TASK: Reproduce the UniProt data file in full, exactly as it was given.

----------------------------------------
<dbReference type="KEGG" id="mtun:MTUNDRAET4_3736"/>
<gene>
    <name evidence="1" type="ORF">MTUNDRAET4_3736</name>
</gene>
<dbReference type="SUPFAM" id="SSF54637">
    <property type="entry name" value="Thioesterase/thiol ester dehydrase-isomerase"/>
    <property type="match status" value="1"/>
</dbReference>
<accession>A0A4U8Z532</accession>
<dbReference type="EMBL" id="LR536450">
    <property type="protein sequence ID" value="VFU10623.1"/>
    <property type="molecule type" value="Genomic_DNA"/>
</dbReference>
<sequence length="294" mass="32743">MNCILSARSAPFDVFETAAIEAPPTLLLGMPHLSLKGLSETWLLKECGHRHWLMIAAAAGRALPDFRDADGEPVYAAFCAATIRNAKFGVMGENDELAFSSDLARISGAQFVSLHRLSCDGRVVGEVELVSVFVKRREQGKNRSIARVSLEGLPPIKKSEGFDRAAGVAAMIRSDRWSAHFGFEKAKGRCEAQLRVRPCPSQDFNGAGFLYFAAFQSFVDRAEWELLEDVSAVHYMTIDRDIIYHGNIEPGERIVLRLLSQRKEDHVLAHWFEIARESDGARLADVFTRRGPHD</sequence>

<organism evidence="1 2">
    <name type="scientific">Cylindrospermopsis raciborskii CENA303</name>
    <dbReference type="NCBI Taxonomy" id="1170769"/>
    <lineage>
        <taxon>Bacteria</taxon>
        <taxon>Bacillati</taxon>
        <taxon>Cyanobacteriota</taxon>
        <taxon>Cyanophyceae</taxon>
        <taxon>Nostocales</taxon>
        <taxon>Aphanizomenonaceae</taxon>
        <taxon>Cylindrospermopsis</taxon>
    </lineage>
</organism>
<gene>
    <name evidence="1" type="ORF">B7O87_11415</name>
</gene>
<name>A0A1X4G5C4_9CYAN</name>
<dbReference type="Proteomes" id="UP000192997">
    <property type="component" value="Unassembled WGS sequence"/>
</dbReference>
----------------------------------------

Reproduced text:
<dbReference type="KEGG" id="mtun:MTUNDRAET4_3736"/>
<gene>
    <name evidence="1" type="ORF">MTUNDRAET4_3736</name>
</gene>
<dbReference type="SUPFAM" id="SSF54637">
    <property type="entry name" value="Thioesterase/thiol ester dehydrase-isomerase"/>
    <property type="match status" value="1"/>
</dbReference>
<accession>A0A4U8Z532</accession>
<dbReference type="EMBL" id="LR536450">
    <property type="protein sequence ID" value="VFU10623.1"/>
    <property type="molecule type" value="Genomic_DNA"/>
</dbReference>
<sequence length="294" mass="32743">MNCILSARSAPFDVFETAAIEAPPTLLLGMPHLSLKGLSETWLLKECGHRHWLMIAAAAGRALPDFRDADGEPVYAAFCAATIRNAKFGVMGENDELAFSSDLARISGAQFVSLHRLSCDGRVVGEVELVSVFVKRREQGKNRSIARVSLEGLPPIKKSEGFDRAAGVAAMIRSDRWSAHFGFEKAKGRCEAQLRVRPCPSQDFNGAGFLYFAAFQSFVDRAEWELLEDVSAVHYMTIDRDIIYHGNIEPGERIVLRLLSQRKEDHVLAHWFEIARESDGARLADVFTRRGPHD</sequence>

<organism evidence="1 2">
    <name type="scientific">Cylindrospermopsis raciborskii CENA303</name>
    <dbReference type="NCBI Taxonomy" id="1170769"/>
    <lineage>
        <taxon>Bacteria</taxon>
        <taxon>Bacillati</taxon>
        <taxon>Cyanobacteriota</taxon>
        <taxon>Cyanophyceae</taxon>
        <taxon>Nostocales</taxon>
        <taxon>Aphanizomenonaceae</taxon>
        <taxon>Cylindrospermopsis</taxon>
    </lineage>
</organism>
<gene>
    <name evidence="1" type="ORF">B7O87_11415</name>
</gene>
<name>A0A1X4G5C4_9CYAN</name>
<dbReference type="Proteomes" id="UP000192997">
    <property type="component" value="Unassembled WGS sequence"/>
</dbReference>